Is Kirkland Decaf Coffee Water Processed? (Organic, Espresso)

Is Kirkland Decaf Coffee Water Processed

Three methods are commonly used to decaffeinate coffee. One is by water processing. Another is through the use of chemical solvents. And a final method requires carbon dioxide.

While the carbon dioxide method removes the most caffeine from the beans in most cases, the most natural way to do it is through water processing.

So, is Kirkland decaf coffee water processed? Kirkland decaf coffee is roasted and crafted by Starbucks for Costco. Starbucks does not use the water processing method to decaffeinate its coffee. A chemical solvent called methylene chloride is used to remove the caffeine from Kirkland decaf coffee. 

In this article, we’ll look at this specific decaffeination process. We’ll talk about whether this method is safe, as well as how successful it is or isn’t at removing all of the caffeine from coffee beans. We’ll also look at the details of Kirkland decaf coffee before wrapping things up.

So, read on to find out what methylene chloride is and how it affects the coffee beans.

Decaffeination with a Chemical Solvent

Coffee producers decaffeinate beans by using some sort of solvent. Water is sometimes the chosen solvent. However, many in the coffee industry opt for solvents that are more appropriate for dissolving caffeine specifically. 

Chemical solvents, such as ethyl acetate, methylene chloride, or supercritical carbon dioxide work particularly well for making caffeine soluble enough to be extracted from the coffee beans. Generally, the process starts with wetting the beans.

Then, the chosen solvent is circulated around the beans long enough to pull the caffeine out of the coffee.

The process is repeated until there is little to no caffeine left.

Read also: Who Makes Kirkland Decaf Coffee? (Real FACTS!)

Kirkland Decaf Coffee Decaffeination Process

Starbucks decaffeinates Kirkland coffee using methylene chloride. Typically, solvents are used in two ways–direct contact or indirect contact.

Starbucks uses the direct contact method for removing the caffeine from coffee beans.

Green coffee beans are first soaked in water. Methylene chloride is introduced into the water and circulated throughout all the beans. The solvent is allowed to directly contact the green coffee beans during the circulation process. 

The direct contact results in bonds between the caffeine and the methylene chloride which allows the solvent to pull the caffeine out of the coffee bean.

The caffeine then dissolves into the solvent and water mixture.

Once the caffeine is soluble and sitting in the solvent liquid, the beans then get roasted or boiled. The water/solvent mixture gets roasted with the beans.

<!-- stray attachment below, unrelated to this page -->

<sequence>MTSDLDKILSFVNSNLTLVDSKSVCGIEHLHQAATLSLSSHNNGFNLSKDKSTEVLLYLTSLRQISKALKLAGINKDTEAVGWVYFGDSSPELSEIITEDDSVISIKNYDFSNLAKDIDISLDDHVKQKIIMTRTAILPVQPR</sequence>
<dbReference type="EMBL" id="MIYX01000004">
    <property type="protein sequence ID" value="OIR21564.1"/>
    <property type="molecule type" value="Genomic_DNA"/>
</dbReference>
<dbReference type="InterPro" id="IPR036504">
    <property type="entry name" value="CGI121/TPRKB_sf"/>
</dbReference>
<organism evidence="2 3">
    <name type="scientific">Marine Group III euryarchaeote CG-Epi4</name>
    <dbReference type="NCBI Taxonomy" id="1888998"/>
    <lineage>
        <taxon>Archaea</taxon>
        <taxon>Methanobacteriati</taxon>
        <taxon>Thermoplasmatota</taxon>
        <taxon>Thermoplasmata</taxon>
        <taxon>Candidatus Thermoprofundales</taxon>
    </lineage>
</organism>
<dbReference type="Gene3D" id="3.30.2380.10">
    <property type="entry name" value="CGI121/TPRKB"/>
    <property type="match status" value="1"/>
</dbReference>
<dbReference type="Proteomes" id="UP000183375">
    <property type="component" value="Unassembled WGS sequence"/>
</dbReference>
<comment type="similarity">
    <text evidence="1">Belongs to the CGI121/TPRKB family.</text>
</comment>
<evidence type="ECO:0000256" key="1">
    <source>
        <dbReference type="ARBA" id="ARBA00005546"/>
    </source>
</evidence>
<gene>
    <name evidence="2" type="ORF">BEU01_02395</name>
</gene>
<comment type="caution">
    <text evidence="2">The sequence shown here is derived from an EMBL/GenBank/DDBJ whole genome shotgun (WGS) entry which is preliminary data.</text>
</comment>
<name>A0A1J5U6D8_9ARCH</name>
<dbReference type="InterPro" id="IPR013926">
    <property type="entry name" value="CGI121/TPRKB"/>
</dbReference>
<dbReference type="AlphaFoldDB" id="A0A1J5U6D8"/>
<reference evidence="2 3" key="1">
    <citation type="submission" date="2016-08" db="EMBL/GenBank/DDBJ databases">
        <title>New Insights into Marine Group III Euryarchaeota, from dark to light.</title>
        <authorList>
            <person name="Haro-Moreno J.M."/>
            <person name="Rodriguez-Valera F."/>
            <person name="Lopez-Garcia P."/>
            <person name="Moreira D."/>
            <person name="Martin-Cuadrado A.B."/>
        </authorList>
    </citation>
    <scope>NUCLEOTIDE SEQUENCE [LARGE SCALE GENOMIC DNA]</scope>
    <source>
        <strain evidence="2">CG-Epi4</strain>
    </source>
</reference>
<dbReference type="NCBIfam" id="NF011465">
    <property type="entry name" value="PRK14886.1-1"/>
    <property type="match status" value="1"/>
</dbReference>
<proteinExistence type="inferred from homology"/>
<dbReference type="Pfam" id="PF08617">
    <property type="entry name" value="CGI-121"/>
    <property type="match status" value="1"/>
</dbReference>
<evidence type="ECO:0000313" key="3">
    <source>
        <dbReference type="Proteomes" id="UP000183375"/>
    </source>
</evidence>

Methylene chloride boils at 114º F. Coffee beans are roasted at temperatures upwards of 400º F. All the liquid solvent evaporates taking the caffeine with it.

Read also: Are Kirkland K-Cups Good? (Breakfast Blend)

Best Organic Decaf Coffee

Here is one of the best organic decaf coffees. Just click the link to Amazon and see the current price.

What Is Methylene Chloride?

Methylene chloride is a chemical that’s used widely as a solvent. It’s sometimes referred to as dichloromethane and DCM. One of its common uses is in paint remover. It works well to strip paint. 

Questions arise about the safety of methylene chloride. Let’s look at that next.

How Safe Is Methylene Chloride as a Solvent for Decaf Coffee?

Methylene chloride has been linked to some cancers, asphyxiation, and cognitive issues. These are serious safety concerns.

Kirkland and Starbucks decaf coffees are roasted at temperatures above 400º F after their exposure to methylene chloride during the decaffeination process.

All of the solvent liquid is evaporated through boiling and roasting. 

Tests show there’s no trace of methylene chloride left on the beans after roasting. Consumers are not at any risk of ingesting the solvent or experiencing any type of exposure to the chemical. 

Read also: How Much Caffeine Is in Decaf Espresso? (Starbucks, Caffeine-Free)

Risk of Exposure to Workers

There is cause for concern when it comes to workers involved in the decaffeination process. The fumes produced during solvent mixing and the boiling could potentially cause issues with skin and respiratory functions. 

Workers need to be protected from methylene chloride exposure with appropriate safety gear.

All nearby employees should wear a sealed suit, goggles, and a mask to eliminate any risk of exposure.

Read also: Who Makes Kirkland Coffee Pods? (The Truth!)

Does the Direct Contact Solvent Process Remove All Caffeine?

The truth is, decaffeination methods usually don’t remove 100% of the caffeine present in coffee beans. Generally, these methods remove anywhere from 94 to 99% of the caffeine. 

Almost all decaf coffee has a minute level of caffeine in it. The amounts vary across different brands. They can also vary from cup to cup made from the same batch of beans. 

It’s important to note that decaf and caffeine-free don’t mean the same thing. Decaf means the product went through a decaffeination process.

Caffeine-free means there was never any caffeine present.


Kirkland decaf coffee is not decaffeinated through water processing. The process starts with the green coffee beans soaking in water.

But a chemical solvent, methylene chloride, is introduced and allowed to make direct contact with the beans to extract the caffeine.

Though methylene chloride is known to be harmful in some cases, this process leaves none of the solvent behind, so there is no risk to consumers.

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Lindsey graduated with an MBA in 2009. Since then, Lindsey has worked in the retail and consumer service industry as a manager, advisor, and marketer. Lindsey is also the head writer and Co-founder of Lindsey is based in Morgantown, West Virginia.

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